Scott Walker is Not Big Labor's Nemesis

But he has paved the way for one when the economy tanks again


Scott Walker
Gage Skidmore / Foter / CC BY-SA

Wisconsin Gov. Scott Walker (R) pulled off a stunner of a solid victory last week. And after his very public fights with Wisconsin's public sector unions, the governor's re-election is being billed as a major blow to Big Labor.

In the long run, that is no doubt true. But unions might not have that much to worry about in the foreseeable future. That's because there just aren't many governors, including Walker himself, who are going to have the appetite or the need to push anti-union measures until the economy tanks again.

It's easy to see why Walker's win is seen as terrible for Big Labor. Unions had put a bull's eye on Walker ever since he signed the union-deflating Public Act 10 into law in 2011. Walker's law went well beyond eliminating compulsory payment of union dues as a condition of employment in union shops, as right-to-work laws (including one signed by Michigan Gov. Rick Snyder) do. Although, unlike right-to-work, it applies only to public sector unions, it: bars employers from withholding dues from employee paychecks and tells union bosses to make their own collection arrangements; requires unions to be recertified every year; mandates government employees to contribute more toward their pension and health care benefits; and restricts collective bargaining to base wages — making benefits, workplace arrangements, and staffing levels off limits. These restrictions were crucial in freeing local budgets from the chokehold of unions, saving state taxpayers $2 billion in just its first year.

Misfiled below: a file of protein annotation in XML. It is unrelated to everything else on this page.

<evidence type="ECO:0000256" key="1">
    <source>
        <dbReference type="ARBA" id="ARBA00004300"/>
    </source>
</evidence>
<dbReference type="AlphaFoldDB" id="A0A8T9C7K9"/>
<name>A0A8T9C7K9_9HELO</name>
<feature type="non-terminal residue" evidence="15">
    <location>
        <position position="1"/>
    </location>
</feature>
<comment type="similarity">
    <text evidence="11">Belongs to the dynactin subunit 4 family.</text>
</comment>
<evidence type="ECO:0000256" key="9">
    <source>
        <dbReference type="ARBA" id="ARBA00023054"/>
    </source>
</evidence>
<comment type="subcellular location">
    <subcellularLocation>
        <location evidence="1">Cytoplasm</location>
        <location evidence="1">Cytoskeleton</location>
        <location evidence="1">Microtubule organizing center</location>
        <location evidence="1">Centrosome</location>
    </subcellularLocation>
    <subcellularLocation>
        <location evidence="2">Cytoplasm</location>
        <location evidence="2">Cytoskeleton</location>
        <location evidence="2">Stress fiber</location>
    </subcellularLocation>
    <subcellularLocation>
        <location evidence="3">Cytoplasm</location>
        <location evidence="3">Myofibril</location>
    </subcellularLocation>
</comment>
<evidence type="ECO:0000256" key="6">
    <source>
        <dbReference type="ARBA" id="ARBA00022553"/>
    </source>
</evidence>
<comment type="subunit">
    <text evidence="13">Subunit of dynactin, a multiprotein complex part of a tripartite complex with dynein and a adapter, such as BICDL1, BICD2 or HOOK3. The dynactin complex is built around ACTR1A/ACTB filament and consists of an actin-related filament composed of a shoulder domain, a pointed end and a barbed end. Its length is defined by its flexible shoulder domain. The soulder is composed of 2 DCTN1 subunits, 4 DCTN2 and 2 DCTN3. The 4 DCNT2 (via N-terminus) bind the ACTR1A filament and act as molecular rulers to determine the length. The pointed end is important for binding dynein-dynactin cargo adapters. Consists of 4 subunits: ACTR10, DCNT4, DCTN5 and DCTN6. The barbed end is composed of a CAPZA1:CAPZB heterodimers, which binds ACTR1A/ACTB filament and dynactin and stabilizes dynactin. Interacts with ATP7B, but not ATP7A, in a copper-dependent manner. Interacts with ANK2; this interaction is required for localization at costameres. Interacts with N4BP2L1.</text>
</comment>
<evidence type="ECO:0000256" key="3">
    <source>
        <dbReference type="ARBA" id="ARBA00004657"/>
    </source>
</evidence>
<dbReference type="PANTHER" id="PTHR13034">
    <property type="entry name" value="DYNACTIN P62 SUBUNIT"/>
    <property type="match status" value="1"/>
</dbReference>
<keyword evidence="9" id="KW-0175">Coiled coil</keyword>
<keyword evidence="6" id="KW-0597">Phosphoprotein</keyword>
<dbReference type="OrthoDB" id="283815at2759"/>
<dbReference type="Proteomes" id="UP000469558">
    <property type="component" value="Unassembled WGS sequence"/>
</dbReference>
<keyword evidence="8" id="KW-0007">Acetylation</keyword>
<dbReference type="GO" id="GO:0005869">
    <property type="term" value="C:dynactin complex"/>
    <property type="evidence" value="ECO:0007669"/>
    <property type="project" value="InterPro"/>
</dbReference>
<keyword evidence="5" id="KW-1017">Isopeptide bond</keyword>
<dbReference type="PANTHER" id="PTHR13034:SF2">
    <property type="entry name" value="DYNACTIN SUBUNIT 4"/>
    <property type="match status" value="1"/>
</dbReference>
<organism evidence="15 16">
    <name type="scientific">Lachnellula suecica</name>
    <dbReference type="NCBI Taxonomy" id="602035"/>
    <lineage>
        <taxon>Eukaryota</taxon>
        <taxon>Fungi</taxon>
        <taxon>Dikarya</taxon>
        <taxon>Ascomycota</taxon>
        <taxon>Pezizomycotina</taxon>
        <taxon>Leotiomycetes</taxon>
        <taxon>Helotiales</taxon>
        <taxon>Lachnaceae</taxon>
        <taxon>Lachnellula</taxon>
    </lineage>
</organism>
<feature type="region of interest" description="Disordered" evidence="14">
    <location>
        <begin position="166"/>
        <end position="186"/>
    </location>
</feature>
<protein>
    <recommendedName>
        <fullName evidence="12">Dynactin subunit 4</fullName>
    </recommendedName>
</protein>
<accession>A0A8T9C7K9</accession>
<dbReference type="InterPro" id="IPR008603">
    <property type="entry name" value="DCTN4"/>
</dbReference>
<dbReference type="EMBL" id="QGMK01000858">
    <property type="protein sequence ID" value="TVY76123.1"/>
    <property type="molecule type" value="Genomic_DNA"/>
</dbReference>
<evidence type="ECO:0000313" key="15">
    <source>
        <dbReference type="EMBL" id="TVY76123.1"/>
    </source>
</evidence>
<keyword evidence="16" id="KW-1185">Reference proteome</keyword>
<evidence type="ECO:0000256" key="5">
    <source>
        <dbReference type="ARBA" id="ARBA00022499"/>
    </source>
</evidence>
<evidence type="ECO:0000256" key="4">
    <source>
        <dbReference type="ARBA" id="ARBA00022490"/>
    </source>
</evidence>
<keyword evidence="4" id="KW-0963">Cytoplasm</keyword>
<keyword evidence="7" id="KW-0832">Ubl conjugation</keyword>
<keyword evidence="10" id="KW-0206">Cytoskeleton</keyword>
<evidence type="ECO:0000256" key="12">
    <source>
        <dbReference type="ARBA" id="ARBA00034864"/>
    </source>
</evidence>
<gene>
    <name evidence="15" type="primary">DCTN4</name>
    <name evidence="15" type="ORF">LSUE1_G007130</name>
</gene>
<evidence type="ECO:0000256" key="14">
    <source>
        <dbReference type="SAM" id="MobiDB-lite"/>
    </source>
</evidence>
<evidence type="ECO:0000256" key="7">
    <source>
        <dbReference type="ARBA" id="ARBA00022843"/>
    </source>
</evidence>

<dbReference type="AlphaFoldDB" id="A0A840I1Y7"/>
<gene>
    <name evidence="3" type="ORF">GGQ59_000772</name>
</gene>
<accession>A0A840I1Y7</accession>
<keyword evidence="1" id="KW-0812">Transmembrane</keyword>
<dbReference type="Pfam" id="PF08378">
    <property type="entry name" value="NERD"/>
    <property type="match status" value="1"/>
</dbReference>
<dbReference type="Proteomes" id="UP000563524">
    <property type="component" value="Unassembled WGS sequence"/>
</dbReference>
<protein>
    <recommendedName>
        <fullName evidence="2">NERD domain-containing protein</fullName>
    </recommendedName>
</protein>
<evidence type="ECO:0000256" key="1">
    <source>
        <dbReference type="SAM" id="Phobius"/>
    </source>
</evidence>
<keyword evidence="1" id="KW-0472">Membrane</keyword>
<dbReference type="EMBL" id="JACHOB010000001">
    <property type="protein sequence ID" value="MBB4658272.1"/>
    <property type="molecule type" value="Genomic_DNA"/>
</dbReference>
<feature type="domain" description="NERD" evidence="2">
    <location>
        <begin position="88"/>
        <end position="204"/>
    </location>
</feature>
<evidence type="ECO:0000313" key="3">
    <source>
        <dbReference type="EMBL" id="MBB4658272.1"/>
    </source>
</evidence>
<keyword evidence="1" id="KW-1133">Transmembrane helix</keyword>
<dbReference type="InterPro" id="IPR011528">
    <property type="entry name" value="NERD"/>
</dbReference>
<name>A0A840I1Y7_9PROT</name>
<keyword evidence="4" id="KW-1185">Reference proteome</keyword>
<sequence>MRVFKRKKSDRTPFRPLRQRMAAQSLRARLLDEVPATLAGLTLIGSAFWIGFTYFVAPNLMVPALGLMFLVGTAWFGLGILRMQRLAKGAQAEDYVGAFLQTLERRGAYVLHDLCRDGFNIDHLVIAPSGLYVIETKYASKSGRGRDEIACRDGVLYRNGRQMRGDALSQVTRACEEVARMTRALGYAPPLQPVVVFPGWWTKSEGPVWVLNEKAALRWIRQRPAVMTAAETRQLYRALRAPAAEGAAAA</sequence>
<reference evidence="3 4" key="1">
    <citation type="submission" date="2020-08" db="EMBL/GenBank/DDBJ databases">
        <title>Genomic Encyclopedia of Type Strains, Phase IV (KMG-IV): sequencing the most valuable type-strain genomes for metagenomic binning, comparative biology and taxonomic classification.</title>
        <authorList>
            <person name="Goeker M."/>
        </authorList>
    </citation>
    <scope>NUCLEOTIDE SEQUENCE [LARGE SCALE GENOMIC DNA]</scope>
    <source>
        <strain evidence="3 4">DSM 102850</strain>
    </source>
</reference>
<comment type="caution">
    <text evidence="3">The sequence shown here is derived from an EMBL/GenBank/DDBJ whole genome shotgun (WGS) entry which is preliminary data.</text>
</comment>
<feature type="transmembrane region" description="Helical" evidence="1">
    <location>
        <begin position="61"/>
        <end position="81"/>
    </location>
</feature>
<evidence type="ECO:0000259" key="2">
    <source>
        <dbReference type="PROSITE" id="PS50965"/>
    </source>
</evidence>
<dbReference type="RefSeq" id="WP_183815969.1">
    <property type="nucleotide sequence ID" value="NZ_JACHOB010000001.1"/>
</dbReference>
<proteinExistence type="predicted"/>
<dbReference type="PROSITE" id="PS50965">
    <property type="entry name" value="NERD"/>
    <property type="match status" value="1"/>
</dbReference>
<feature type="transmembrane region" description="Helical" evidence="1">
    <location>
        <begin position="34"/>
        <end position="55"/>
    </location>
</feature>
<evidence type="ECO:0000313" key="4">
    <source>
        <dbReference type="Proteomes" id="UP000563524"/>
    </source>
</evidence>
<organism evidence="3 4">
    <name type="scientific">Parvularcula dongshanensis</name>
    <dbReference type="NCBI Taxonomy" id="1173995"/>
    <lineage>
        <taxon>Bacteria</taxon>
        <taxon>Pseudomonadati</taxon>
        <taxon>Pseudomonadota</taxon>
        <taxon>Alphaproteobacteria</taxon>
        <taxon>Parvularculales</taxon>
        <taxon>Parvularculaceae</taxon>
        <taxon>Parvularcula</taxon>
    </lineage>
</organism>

And that's just on the fiscal end. On the political side, PA 10 broke the nexus between the Democratic Party and Big Labor. By preventing labor from garnishing dues and funneling them back to elect Democrats (who, in turn, would reward their union benefactors with sweet contracts), Walker ended a key political advantage that Democrats have been milking for a long time in the Dairy State (as others). In the first year after the law went into effect, membership in Wisconsin's public unions fell from 50 percent to 37 percent.

This is why Big Labor pulled out all the stops against Walker, including forcing him in 2012 to suffer the indignity of being the first Wisconsin governor to face a recall election. (He won with an even bigger margin than his original election.) They accused him of siring an illegitimate child. And, more recently, the Democratic assistant attorney general of the state opened a "John Doe investigation" that allowed him to raid and ransack the homes and offices of Walker's staff to look for evidence of collusion with conservative advocacy groups without establishing probable cause first. (He came up empty.)

If such harassment had succeeded, it would have sent the message to other Republican governors that they shouldn't try similar labor reforms at home. That's why Republican National Congress Chairman Reince Preibus declared on election eve that if Republicans won the Senate but lost Walker — or Snyder — it would "not be a good night" for Republicans.